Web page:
Chrome, Google Duo, European Elections, More: Thursday Afternoon ResearchBuzz, February 28, 2019


Ars Technica: Google turbo-charging the back button with Chrome’s new “back/forward cache”. “Google is developing a new cache for Chrome (via CNET) that should make some page loads extremely fast. The only catch? They’ll have to be pages you’ve already seen and are revisiting after hitting the browser’s back button.”

Gizbot: Google Duo video chat app is available on the web. “Recently, Google has been working towards expanding the support of Duo, its video calling app. Earlier this year, there were rumors and speculations that the service will get a web version. Now, the rumors have come to reality as the video chat service has been rolled out to the web users as well.”

Reuters: Google, Facebook, Twitter fail to live up to fake news pledge. “Google, Facebook and Twitter have fallen short of their pledges to combat fake news, three months before key European elections, the European Commission said on Thursday.


StateScoop: Browser extension’s creators say it’ll boost civic engagement via social media. “The tool, called ePluribus, allows users to turn their comments on Facebook, Twitter or news websites into messages that can be sent to their elected representatives and easily shared online. Developed by brothers Aidan and Liam McCarty, the tool is billed as a means to ‘fight bots and political meddling’ and ‘give Americans their voices back.'”

Make Tech Easier: The Ultimate Superuser’s Guide to uBlock Origin. “uBlock Origin is the most powerful and versatile ad blocker available. Unfortunately, the design is also a little obscure. This guide will explain the ins and outs of uBlock Origin’s advanced features, including adding custom lists, creating custom user filters, setting up dynamic blocking rules, and adjusting rules for uBlock Origin on specific domains with the advanced user interface.” CRAZY deep dive.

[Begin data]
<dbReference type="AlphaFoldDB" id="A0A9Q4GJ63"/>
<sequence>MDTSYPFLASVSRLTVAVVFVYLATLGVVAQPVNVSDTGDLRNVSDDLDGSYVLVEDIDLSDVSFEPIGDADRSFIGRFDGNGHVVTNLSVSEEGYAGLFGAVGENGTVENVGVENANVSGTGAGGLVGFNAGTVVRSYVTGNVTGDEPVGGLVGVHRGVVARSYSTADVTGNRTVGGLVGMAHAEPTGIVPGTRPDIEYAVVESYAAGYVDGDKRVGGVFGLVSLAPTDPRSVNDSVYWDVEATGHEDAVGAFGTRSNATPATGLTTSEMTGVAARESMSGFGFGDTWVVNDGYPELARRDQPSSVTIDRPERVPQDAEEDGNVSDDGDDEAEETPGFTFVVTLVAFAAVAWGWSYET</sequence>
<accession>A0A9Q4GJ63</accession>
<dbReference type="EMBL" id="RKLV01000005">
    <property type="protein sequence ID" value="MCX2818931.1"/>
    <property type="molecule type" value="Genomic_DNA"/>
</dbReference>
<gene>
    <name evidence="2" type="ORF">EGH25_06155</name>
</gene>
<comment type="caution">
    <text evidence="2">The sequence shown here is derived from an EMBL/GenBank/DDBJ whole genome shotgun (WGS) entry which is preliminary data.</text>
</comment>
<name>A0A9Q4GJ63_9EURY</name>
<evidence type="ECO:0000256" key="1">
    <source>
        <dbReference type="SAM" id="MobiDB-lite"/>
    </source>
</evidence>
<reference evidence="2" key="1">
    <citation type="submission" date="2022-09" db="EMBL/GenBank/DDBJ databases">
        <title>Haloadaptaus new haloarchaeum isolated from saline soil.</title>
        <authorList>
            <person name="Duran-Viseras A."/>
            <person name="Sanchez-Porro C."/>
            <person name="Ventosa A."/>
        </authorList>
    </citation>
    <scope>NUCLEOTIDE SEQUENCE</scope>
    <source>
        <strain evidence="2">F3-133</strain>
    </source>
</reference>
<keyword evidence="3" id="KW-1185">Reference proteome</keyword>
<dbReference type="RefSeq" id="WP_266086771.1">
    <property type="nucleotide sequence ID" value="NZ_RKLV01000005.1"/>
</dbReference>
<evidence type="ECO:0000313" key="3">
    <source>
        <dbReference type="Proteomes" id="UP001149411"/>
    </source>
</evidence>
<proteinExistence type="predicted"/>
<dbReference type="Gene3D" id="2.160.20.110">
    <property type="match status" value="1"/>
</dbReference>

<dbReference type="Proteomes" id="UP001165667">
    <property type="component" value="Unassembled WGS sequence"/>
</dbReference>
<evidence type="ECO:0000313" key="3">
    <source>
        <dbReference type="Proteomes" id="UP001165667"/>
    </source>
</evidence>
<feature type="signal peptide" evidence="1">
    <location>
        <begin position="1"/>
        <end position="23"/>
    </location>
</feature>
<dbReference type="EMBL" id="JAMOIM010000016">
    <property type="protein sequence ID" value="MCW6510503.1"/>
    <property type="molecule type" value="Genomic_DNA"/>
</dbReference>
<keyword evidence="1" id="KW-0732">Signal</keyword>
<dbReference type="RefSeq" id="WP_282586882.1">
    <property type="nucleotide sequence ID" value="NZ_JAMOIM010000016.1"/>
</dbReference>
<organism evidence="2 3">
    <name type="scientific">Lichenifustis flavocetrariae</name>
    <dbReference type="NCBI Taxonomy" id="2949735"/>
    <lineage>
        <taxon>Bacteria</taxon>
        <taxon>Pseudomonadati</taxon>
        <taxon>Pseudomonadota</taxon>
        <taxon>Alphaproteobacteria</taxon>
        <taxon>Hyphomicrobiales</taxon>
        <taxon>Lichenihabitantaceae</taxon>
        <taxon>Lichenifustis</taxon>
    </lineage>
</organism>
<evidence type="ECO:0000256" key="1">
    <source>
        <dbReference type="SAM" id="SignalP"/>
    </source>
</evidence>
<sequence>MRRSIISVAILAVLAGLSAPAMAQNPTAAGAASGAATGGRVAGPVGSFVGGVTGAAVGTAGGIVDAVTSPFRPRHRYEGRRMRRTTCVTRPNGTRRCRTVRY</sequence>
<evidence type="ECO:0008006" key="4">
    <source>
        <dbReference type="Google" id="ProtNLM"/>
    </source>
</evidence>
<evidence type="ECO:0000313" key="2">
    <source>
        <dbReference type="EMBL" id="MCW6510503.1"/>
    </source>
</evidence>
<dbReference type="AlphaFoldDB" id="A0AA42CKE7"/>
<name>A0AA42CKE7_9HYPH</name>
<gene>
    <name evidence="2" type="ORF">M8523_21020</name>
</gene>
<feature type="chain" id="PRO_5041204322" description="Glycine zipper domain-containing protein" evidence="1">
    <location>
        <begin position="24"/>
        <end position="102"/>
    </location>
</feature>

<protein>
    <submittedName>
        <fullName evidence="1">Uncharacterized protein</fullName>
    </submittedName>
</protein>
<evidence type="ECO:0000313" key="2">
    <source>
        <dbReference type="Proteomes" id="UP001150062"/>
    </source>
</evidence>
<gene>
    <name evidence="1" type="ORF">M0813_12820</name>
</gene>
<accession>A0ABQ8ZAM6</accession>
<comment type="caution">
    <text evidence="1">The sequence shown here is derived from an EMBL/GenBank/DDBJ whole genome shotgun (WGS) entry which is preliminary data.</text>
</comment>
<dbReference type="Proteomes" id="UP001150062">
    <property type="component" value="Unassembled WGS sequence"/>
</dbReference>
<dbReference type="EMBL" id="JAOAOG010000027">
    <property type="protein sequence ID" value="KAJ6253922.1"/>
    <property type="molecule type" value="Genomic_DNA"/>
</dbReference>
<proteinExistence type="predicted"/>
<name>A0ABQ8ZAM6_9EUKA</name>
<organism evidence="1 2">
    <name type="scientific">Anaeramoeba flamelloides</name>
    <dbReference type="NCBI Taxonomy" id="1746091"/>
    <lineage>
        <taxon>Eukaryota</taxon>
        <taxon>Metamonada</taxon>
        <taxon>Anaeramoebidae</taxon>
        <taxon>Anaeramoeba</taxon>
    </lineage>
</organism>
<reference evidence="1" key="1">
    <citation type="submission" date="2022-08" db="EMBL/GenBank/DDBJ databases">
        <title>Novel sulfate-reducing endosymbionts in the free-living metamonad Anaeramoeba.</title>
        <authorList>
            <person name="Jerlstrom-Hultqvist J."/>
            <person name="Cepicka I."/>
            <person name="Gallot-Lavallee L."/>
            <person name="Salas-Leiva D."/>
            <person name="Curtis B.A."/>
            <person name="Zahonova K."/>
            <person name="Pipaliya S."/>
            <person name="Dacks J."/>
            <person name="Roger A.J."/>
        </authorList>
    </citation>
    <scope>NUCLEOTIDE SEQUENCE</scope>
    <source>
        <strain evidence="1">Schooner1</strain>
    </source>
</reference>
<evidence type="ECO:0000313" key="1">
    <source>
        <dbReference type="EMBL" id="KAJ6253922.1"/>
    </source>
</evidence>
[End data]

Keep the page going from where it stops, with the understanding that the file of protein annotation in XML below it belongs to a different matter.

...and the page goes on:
Reuters: Social media fake news fans tension between India and Pakistan. “With India and Pakistan standing on the brink of war this week, several false videos, pictures and messages circulated widely on social media, sparking anger and heightening tension in both countries.”

Vanity Fair: “Men Are Scum”: Inside Facebook’s War On Hate Speech. “It’s nine A.M. on an autumn Tuesday, and I’m sitting in on a meeting about ‘men are scum’ at Facebook’s campus in Menlo Park, California. The trouble started a year ago, in the fall of 2017. The #MeToo movement had recently begun. Nicole Silverberg, currently a writer on Full Frontal with Samantha Bee, had shared on her Facebook page a trove of bilious comments directed at her after she’d written a list of ways men ‘need to do better.’ In the comments section beneath her post, another comic, Marcia Belsky, wrote, ‘Men are scum.’ Facebook kicked Belsky off the platform for 30 days.”

Forbes Africa: Navigating Bitcoin, Ethereum, XRP: How Google Is Quietly Making Blockchains Searchable. “It’s a balmy 80 degrees on a mid-December day in Singapore, and something is puzzling Allen Day, a 41-year-old data scientist. Using the tools he has developed at Google, he can see a mysterious concerted usage of artificial intelligence on the blockchain for Ethereum. Ether is the world’s third-largest cryptocurrency (after bitcoin and XRP), and it still sports a market cap of some $11 billion despite losing 83% of its value in 2018. Peering into its blockchain—the distributed database of transactions underpinning the cryptocurrency—Day detects a ‘whole bunch’ of ‘autonomous agents’ moving funds around ‘in an automated fashion.'”


Softpedia: Google Chrome Zero-Day Lets Hackers Harvest User Data. “A zero-day vulnerability in Google Chrome allows hackers to harvest personal data using nothing else than malicious PDF documents loaded in the browser.”


CNET: YouTube recommendations for ‘alt-right’ videos have dropped dramatically, study shows. “Google has made ‘major changes’ to its recommendations system on YouTube that have reduced the amount of ‘alt-right’ videos recommended to users, according to a study led by Nicolas Suzor, an associate professor at Queensland University of Technology. During the first two weeks of February, alt-right videos appeared in YouTube’s ‘Up Next’ recommendations sidebar 7.8 percent of the time (roughly one in 13). From Feb. 15 onward, that number dropped to 0.4 percent (roughly one in 250).” Good afternoon, Internet…

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